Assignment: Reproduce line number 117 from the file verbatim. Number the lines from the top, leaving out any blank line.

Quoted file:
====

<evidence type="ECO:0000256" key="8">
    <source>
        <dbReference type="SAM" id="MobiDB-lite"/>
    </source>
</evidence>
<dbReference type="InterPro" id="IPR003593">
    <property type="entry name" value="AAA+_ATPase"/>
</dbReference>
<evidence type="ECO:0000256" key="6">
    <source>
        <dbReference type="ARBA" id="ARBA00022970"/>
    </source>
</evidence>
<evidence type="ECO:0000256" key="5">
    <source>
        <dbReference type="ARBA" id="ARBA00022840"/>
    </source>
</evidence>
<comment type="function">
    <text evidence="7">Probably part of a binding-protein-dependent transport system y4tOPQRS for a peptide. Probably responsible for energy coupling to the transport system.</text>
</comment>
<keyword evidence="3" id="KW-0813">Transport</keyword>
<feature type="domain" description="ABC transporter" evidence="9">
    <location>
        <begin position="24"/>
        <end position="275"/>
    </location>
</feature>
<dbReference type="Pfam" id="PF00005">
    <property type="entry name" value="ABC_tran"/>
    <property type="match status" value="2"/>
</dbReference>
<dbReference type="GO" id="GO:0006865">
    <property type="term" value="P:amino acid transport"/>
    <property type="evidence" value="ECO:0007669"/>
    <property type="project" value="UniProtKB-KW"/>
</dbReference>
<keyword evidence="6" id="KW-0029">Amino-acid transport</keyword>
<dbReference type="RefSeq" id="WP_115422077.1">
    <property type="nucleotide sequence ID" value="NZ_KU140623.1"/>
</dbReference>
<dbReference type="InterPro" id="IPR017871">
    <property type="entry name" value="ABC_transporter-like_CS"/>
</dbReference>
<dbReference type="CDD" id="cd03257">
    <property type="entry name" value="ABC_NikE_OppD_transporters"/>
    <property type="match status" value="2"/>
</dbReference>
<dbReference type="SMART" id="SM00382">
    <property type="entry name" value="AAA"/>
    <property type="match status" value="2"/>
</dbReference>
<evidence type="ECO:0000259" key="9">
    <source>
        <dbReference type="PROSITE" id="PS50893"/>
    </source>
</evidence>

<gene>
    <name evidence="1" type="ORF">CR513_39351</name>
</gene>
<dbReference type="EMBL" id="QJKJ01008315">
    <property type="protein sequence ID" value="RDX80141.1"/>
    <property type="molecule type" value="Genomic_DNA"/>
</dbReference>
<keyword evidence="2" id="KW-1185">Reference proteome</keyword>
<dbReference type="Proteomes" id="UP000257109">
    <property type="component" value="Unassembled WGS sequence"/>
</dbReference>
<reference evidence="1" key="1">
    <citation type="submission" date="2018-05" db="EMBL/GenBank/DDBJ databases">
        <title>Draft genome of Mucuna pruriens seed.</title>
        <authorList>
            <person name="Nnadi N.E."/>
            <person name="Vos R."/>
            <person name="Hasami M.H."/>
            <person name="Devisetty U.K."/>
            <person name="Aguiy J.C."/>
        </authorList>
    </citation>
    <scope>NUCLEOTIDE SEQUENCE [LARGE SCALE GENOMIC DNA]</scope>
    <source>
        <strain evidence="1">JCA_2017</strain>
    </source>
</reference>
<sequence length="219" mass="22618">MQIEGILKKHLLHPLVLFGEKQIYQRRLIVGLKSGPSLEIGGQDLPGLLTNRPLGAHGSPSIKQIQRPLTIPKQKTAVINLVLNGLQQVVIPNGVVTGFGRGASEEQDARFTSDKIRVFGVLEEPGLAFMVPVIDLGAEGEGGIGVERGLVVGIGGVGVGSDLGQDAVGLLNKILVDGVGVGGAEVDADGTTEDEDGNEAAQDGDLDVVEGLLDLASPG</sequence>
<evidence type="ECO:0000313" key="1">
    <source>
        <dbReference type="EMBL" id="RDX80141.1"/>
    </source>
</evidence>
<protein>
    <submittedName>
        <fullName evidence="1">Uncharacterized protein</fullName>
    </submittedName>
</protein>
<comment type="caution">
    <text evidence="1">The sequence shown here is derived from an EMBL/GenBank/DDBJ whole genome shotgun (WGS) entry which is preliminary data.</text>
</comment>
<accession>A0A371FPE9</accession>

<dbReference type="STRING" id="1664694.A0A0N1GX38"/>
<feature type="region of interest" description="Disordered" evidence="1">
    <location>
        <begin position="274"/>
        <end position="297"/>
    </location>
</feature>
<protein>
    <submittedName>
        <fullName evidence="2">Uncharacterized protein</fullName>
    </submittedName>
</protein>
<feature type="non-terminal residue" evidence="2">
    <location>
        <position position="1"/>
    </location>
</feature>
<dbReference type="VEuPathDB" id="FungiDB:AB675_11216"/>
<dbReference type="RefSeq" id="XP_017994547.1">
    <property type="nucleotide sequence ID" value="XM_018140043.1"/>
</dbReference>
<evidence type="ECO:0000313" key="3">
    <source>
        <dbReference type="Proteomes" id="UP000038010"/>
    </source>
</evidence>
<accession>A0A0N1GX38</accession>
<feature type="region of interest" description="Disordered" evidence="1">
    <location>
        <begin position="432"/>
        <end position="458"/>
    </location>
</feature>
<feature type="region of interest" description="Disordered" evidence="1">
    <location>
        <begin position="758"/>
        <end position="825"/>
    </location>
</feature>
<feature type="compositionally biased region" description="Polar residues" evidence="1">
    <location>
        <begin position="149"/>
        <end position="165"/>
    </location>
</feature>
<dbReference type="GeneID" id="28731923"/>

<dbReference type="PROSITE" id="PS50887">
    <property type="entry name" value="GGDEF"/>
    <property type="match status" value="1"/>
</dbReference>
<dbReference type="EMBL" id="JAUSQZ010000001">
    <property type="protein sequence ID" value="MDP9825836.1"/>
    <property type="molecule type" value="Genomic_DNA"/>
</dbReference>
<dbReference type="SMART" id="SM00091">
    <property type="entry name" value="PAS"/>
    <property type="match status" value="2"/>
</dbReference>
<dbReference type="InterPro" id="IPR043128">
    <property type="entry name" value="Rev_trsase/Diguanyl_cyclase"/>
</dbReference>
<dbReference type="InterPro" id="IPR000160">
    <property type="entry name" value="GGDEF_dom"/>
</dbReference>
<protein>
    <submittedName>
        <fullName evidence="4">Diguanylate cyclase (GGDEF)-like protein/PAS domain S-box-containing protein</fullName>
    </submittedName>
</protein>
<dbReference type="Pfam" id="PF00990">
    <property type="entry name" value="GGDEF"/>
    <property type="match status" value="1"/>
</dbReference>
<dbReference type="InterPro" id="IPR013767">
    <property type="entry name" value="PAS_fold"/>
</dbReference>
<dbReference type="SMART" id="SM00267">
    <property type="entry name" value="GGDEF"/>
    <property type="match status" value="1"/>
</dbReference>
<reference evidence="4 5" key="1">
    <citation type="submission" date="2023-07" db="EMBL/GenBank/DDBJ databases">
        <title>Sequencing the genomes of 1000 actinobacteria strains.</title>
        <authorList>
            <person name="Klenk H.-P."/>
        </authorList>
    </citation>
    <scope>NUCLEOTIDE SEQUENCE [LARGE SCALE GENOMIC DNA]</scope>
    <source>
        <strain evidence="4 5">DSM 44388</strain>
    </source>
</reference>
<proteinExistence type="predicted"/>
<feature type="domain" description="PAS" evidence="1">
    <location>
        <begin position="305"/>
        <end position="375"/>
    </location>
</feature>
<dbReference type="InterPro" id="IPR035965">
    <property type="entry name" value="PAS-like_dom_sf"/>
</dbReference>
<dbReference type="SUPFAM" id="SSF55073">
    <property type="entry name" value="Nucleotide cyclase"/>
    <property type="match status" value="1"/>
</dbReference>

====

<dbReference type="VEuPathDB" id="FungiDB:AB675_11216"/>